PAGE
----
Discussing the 'Peanut Study' with an Allergy Doctor

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After a decade of research, the National Institute of Allergy and Infectious Diseases and the Immune Tolerance Network released the long-awaited results of their LEAP Study -- that is, Learning Early About Peanut Allergy. The clinical trial looked at 640 children between four and 11 months old who were at a high risk of developing a peanut allergy to see if feeding them peanuts early in life would prevent them from developing an allergic reaction.

In short: Yup.

The children were split into two groups, one that ate peanuts and one that didn't. Of the children who avoided peanuts, 17% developed a peanut allergy by five years old. Of the group that ate peanuts, only 3% of them did. This is a huge deal.

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I spoke with Dr. Sharon Chinthrajah, from Stanford's Division of Immunology and Allergy, Department of Pediatrics Pulmonary and Critical Care, about the study.

Does this mean that other allergenic foods may work the same way?

Dr. Chinthrajah: We don't know. It kind of changes the paradigm of how we think about early introduction of foods. I think there will likely be some recommendations by the American Academy of Pediatrics Society for whether or not to introduce foods early. One likes to think that early introduction of different types of allergenic foods might prevent the development of food allergies, certainly for peanuts, and potentially for tree nuts, milk, eggs, soy, wheat.

Why does this method of early dosage work?

Dr. Chinthrajah: One of the factors of developing peanut allergies is probably when you're introduced to the food. While your body is developing its immune system, it also needs to be exposed to different foods to learn they are not harmful, that your body does not have to mount a dangerous response. Maybe that early exposure educates the immune system. But I don't think that's necessarily the whole picture. Certainly you have adults and older kids who have eaten those foods earlier in their lives without any sort of reaction and then develop those allergies. Certainly we've seen through history that some individuals are just more an allergic type of individual. So even early introduction won't help everyone from developing a peanut allergy.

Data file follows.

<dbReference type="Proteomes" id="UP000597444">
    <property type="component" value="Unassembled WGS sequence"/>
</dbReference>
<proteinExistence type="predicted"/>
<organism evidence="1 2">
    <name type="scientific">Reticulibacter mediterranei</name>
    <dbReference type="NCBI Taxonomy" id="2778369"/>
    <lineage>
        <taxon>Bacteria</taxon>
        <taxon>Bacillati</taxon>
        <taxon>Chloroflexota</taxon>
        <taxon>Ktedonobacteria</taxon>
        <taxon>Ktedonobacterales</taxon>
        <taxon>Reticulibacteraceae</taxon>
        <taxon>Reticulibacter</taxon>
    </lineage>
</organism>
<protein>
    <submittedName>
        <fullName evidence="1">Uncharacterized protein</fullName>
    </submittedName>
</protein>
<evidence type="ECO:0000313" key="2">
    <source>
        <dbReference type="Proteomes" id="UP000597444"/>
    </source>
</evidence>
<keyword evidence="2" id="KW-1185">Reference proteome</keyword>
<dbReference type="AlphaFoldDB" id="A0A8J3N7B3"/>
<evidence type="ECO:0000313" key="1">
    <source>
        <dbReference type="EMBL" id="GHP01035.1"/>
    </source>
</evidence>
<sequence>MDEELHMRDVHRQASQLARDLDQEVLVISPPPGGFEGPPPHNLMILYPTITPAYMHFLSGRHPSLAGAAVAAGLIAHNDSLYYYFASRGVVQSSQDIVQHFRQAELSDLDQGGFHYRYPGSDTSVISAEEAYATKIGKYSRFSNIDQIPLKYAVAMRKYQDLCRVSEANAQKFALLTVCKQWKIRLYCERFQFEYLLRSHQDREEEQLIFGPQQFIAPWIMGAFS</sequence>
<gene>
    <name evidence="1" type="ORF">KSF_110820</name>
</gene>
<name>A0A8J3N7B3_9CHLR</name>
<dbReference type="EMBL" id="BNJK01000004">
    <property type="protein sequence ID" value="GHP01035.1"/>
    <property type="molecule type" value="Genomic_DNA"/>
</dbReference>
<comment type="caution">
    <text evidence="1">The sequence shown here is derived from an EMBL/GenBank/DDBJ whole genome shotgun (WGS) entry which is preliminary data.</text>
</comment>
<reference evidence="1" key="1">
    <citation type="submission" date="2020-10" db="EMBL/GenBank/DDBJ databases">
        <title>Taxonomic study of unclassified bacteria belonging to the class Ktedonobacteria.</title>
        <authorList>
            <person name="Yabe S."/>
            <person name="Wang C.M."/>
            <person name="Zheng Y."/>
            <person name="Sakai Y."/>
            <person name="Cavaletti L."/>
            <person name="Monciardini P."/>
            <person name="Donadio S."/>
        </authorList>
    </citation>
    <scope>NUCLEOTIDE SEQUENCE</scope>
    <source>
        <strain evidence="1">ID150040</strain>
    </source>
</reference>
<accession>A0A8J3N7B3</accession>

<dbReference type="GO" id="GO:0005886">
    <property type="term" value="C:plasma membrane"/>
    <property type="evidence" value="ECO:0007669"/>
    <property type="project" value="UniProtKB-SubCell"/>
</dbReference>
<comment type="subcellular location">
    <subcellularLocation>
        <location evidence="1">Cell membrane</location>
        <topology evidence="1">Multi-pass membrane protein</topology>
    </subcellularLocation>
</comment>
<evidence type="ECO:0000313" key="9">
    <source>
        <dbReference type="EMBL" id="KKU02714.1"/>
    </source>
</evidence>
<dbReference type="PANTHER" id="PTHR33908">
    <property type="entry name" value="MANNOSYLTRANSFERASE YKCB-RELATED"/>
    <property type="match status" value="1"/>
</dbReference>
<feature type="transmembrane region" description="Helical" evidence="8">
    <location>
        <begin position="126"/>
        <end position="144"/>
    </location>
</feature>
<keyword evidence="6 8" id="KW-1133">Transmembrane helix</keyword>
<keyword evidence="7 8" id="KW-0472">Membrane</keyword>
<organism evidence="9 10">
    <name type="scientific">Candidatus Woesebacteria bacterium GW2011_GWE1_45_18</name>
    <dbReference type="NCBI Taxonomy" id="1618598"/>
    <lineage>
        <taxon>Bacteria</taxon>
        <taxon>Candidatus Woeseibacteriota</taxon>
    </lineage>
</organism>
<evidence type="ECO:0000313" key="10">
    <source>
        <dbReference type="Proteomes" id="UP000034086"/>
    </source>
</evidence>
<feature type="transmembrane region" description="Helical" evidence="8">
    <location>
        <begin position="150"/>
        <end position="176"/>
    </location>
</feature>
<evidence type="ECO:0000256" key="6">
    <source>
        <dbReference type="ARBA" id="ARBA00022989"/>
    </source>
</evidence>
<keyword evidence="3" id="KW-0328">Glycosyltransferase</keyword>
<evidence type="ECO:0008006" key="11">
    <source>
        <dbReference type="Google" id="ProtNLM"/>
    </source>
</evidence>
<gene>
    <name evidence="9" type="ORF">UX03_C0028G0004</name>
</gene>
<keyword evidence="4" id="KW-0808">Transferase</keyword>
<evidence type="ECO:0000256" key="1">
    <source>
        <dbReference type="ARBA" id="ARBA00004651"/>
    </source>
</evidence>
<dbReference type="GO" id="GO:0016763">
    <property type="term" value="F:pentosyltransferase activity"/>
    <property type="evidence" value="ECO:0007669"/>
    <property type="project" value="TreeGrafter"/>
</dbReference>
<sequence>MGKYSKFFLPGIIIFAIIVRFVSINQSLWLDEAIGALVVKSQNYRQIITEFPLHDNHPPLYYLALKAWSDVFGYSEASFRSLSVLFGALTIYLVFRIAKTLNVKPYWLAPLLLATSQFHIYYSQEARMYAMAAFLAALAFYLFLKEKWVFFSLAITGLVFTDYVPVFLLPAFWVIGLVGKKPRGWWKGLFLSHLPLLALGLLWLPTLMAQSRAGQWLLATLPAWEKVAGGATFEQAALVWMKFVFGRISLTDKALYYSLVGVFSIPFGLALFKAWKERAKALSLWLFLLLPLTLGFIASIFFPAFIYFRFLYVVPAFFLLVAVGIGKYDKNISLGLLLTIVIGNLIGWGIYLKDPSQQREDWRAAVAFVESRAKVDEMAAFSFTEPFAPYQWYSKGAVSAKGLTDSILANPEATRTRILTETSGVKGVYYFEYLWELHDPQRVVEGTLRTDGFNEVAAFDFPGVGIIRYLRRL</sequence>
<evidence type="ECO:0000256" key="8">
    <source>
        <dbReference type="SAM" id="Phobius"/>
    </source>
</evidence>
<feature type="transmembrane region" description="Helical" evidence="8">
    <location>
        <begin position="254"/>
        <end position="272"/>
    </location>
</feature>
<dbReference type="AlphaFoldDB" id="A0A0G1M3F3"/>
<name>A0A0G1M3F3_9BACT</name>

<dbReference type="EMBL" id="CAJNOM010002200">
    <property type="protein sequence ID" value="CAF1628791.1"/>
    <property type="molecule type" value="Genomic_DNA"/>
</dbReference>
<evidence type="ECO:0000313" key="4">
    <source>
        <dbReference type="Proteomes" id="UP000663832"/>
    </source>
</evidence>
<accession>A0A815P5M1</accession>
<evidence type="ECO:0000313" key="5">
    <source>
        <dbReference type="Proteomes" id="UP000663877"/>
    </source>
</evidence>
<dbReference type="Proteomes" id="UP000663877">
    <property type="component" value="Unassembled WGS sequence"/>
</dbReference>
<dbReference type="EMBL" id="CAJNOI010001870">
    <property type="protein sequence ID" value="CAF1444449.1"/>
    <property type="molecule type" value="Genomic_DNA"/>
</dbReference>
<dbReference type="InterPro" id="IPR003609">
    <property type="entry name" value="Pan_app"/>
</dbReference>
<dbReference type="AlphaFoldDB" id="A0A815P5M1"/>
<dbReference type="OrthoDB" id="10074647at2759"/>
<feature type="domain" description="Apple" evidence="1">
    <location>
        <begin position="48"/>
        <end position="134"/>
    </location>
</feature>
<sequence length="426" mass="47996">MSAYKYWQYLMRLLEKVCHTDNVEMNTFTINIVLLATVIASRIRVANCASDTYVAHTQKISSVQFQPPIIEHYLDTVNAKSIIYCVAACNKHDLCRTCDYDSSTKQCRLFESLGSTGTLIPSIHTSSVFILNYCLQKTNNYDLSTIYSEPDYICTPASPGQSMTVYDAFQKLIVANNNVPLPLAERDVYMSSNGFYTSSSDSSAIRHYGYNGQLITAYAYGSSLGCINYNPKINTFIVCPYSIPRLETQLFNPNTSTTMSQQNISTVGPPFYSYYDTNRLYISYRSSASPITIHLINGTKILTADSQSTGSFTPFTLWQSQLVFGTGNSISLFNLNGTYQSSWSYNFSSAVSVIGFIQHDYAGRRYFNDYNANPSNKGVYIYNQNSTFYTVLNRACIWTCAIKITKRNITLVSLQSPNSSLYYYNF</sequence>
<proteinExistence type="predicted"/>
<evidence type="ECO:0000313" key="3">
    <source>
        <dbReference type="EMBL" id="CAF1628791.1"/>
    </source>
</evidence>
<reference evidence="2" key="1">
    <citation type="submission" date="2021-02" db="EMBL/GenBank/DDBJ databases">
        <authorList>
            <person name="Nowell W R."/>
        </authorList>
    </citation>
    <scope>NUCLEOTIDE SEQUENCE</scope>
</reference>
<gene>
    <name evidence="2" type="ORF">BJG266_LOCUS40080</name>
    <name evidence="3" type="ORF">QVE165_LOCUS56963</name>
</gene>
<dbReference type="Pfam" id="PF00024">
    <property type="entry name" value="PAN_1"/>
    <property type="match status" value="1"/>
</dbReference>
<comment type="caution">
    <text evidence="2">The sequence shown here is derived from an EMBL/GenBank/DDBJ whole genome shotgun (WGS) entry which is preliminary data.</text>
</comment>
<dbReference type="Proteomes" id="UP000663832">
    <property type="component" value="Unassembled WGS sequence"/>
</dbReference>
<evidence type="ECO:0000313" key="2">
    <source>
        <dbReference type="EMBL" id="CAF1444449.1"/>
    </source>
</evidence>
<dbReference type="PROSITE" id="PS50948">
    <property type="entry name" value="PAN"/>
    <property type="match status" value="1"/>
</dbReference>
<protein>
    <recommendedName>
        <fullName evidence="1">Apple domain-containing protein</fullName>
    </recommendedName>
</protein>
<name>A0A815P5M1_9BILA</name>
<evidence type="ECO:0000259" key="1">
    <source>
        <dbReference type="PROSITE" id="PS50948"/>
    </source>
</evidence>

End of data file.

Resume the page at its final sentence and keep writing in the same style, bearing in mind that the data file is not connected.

Would this information help adults who have food allergies?

Dr. Chinthrajah: This is just to look at preventing food allergies. Even the kids in the study, they did food allergy tests to begin with to make sure these kids were not having an allergic reaction to peanuts, that it would be safe for them to eat peanuts at home if they were assigned to that arm of the study. If you're allergic, those kids were excluded. And certainly adults or older kids who have a peanut allergy, this would not be the way that we would go about that. This is not a treatment option for them. There are clinical trials that we're doing at Stanford and other places in the world to help as a therapy for people with food allergies, and that involves taking really small doses of whatever somebody is allergic to, exposing them in a research setting, increasing those doses over time, and taking a dose every single day to slowly reeducate your immune system.

How important does this new study rank in relation to other food studies?

Dr. Chinthrajah: It's huge because of the sheer number of patients they studied, and second of all because this really does shift the paradigm of when we think about introducing foods. Certainly for peanuts, but potentially also other allergenic foods. Also, there's a follow-up study to this study, because potentially, in the group that had the positive skin test, they were already sensitized to peanuts. Perhaps those kids were just getting desensitized by eating peanuts on a regular basis, so we're going to see if these kids can tolerate peanuts after they avoid peanuts for a period of time, and then re-challenge them to see if this is really a permanent immune response.

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